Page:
Cases We Handle – Lender Liability Lawyers
As noted on our home page, lender liability claims arise when a financial institution or fiduciary violates a duty of good faith or fair dealing to its customer / borrower or has assumed such a degree of control over the borrower that it assumes a fiduciary duty.
We Help People and Businesses That Are Victims Of:
- Wrongful failure to honor a loan commitment;
- Wrongful failure to renew a loan;
- Deliberately creating a technical default or wrongfully declaring a default in order to generate fees and penalties or to acquire the property;
- Improperly foreclosing a mortgage or a security agreement without giving proper notice or following proper legal procedures;
- Wrongful interference with a borrower’s day-to-day activities or the borrower’s contractual relations with third parties;
- Breaching a fiduciary duty that the lender may have assumed with respect to the borrower.
Loan Application Violations and Failure to Honor Commitment
The lender – borrower relationship often begins when the borrower submits a loan application. The law, however, was that the lender owed no special duty during the application and origination process. Only when a commitment letter was issued was there the potential for the borrower to sue the bank under some theory of lender liability.
Things have changed a bit in recent years. Until the last two decades, banks that issued loans used to keep and service their loans. Now many lenders originate loans only to sell later securitize and sell them.
With the radical change in banking relationships came a change in lender liability theories.
Now lenders are potentially liable to borrowers and applicants under a wide range of legal theories including:
- Misrepresentations in the application and commitment process
- Improper application processing including undue delays
- Discrimination primarily in residential lending but sometimes found in commercial lending
- Steering clients to loans with higher rates or costs
- Appraisal fraud
- Insurance issues, e.g. lenders may require certain not easily acquired insurances or are only available at much higher costs than the lender’s original estimate for the borrower
- Breach of loan commitments
As market conditions change, some lenders will claim their loan commitment isn’t enforceable because it lacks certain terms. Banks will also attempt to add new and onerous conditions simply to force the borrower to walk away from the loan.
Failure to Renew a Loan
Many times a bank will renew demand notes or short term notes and then suddenly and for no valid reason demand a business owner pledge his or her home or sign personal guarantees. The beleaguered business owner is then forced to accept the onerous terms since there is no time to secure alternate financing.
The language in loan agreements invariably favors the bank. However, all is not lost!
The bank’s prior course of conduct and implied covenants of good faith and fair dealing can sometimes be successfully used to stop a bank from simply deciding in the 11th hour not to renew a loan or suddenly demand more guarantees or collateral.
Technical Defaults – Improper Default Notices
Today’s commercial loan documents often contain 1000 or more pages. If the loan is part of a securitized portfolio (commercial mortgage backed securities), the pooling and servicing agreements are often over 600 pages.
Contained in the fine print are hundreds of clauses, usually always drafted in favor of the bank and against the borrower. It is entirely possible to be commit numerous defaults even though no payments, taxes or insurance payments were ever late.
Some lenders encourage borrowers to default simply so the loan can be transferred into special servicing. There is usually a promise that better terms can be negotiated once a loan is in default.
Unfortunately, some lenders and servicers use negotiated or technical defaults as a way of acquiring the property for their own portfolio or generating millions of dollars in default interest and fees.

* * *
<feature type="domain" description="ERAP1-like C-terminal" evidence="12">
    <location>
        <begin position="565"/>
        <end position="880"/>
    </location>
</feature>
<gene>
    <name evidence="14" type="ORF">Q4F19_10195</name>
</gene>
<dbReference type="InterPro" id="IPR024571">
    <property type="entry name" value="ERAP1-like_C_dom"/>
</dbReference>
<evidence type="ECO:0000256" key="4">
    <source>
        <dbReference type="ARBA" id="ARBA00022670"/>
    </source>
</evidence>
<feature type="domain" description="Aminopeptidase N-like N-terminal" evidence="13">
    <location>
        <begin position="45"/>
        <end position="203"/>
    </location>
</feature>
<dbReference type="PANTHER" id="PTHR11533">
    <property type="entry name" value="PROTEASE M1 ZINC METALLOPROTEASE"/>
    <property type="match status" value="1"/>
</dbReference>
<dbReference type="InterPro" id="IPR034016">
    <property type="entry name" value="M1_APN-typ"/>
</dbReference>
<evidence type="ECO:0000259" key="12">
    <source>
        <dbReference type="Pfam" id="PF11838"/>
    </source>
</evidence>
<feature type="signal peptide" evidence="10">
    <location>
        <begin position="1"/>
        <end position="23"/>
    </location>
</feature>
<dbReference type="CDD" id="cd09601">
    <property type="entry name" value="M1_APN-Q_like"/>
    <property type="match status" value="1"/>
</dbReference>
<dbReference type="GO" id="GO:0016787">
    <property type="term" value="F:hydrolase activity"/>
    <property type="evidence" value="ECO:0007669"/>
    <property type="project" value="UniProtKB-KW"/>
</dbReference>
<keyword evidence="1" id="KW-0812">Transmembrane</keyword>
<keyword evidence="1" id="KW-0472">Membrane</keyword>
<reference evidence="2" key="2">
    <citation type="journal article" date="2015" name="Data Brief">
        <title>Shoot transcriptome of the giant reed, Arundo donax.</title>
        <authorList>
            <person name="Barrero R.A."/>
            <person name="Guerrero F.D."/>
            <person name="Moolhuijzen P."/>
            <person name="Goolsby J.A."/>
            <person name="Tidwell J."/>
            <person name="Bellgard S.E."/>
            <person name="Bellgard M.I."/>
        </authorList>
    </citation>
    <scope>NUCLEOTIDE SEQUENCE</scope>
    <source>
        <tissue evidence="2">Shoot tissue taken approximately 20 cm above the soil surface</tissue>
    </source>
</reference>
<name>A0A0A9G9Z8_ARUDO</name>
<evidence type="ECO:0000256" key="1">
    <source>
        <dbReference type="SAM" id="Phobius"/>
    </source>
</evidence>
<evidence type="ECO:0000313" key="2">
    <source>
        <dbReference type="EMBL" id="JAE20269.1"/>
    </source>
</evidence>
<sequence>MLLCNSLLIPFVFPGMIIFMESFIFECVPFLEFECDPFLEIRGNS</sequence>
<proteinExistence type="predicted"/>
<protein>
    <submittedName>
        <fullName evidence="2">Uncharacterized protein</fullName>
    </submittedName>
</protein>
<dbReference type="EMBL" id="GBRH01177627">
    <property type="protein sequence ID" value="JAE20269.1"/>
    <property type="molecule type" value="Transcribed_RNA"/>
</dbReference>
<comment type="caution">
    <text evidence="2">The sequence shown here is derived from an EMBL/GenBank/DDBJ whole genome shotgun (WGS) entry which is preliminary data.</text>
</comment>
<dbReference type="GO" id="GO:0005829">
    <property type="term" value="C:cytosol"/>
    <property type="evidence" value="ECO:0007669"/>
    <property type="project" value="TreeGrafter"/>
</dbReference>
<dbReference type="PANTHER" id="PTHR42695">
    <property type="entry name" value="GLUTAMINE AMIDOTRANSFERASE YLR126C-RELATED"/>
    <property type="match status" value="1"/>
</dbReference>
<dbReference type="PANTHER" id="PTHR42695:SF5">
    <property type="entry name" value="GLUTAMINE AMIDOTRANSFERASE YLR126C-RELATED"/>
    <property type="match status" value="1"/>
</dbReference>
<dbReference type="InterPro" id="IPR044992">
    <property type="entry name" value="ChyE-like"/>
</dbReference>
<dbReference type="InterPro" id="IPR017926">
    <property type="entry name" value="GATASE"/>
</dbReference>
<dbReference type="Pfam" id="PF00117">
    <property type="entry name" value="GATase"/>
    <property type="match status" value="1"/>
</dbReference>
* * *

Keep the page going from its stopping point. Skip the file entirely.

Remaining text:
There is good news for borrowers, however. Courts can readily distinguish between a payment default and a technical default. With the proper lawyer, it is possible to hold banks responsible for bad faith foreclosures or acceleration demands, especially when an alleged “default” by a borrower is not material.
If you feel backed against a wall, give us a call. We can help even the playing field and even turn the tide against aggressive lenders.
Since 2007, there have been hundreds of thousands of foreclosure cases filed in the United States. Gone are the days when courts simply rubber stamp the bank’s foreclosure paperwork (although pockets of judicial inattention persist.) As a result of this flood of cases is an evolving body of wrongful foreclosure case law.
The case law falls into several broad categories:
- Improper Standing (especially in CMBS cases)
- Lender Conduct in the Loan Origination and Underwriting Process
- Pre Foreclosure Conduct in the Foreclosure Process
- Lender’s Foreclosure Conduct
Standing issues have spawned an evolving body of law in which borrower’s counsel must force lenders, noteholders (typically trusts) and servicers to answer and prove the following:
- Servicer or noteholder is the proper entity to initiate a foreclosure
- Actual possession of the note and mortgage
- Where note and mortgage are split, prove ability to enforce
- If the foreclosure is by a servicer or special servicer, does it possess the required legal ability to represent the noteholder
- Prove chain of title and that all required assignments are in place
- Are the assignments trustworthy (robosigning issues)
Improper Default Notices
Loan documentation has become so complex and banks so inept that in many cases we find that banks have failed to comply with their own notice requirements or those established by state law or ordinance.
Some courts have ruled that lenders must provide advance notice before calling a loan due or declaring a default. This is especially true with demand notes that on their face suggest a lender can call the loan at any time.
Virtually every loan document contains an acceleration clause. These provisions allow the lender to accelerate all amounts due under the loan. The entire balance comes due instead of just the missed payment.
The most typical acceleration clauses are found in the loan’s default provisions. For example, a payment default accelerates all future payments due under the loan. Let’s say you have a 240 month loan term. In month 80 you miss a payment triggering the default clause. Because you are in default for that monthly payment, the lender can demand not only that month’s payment but the next 160 months of payments as well.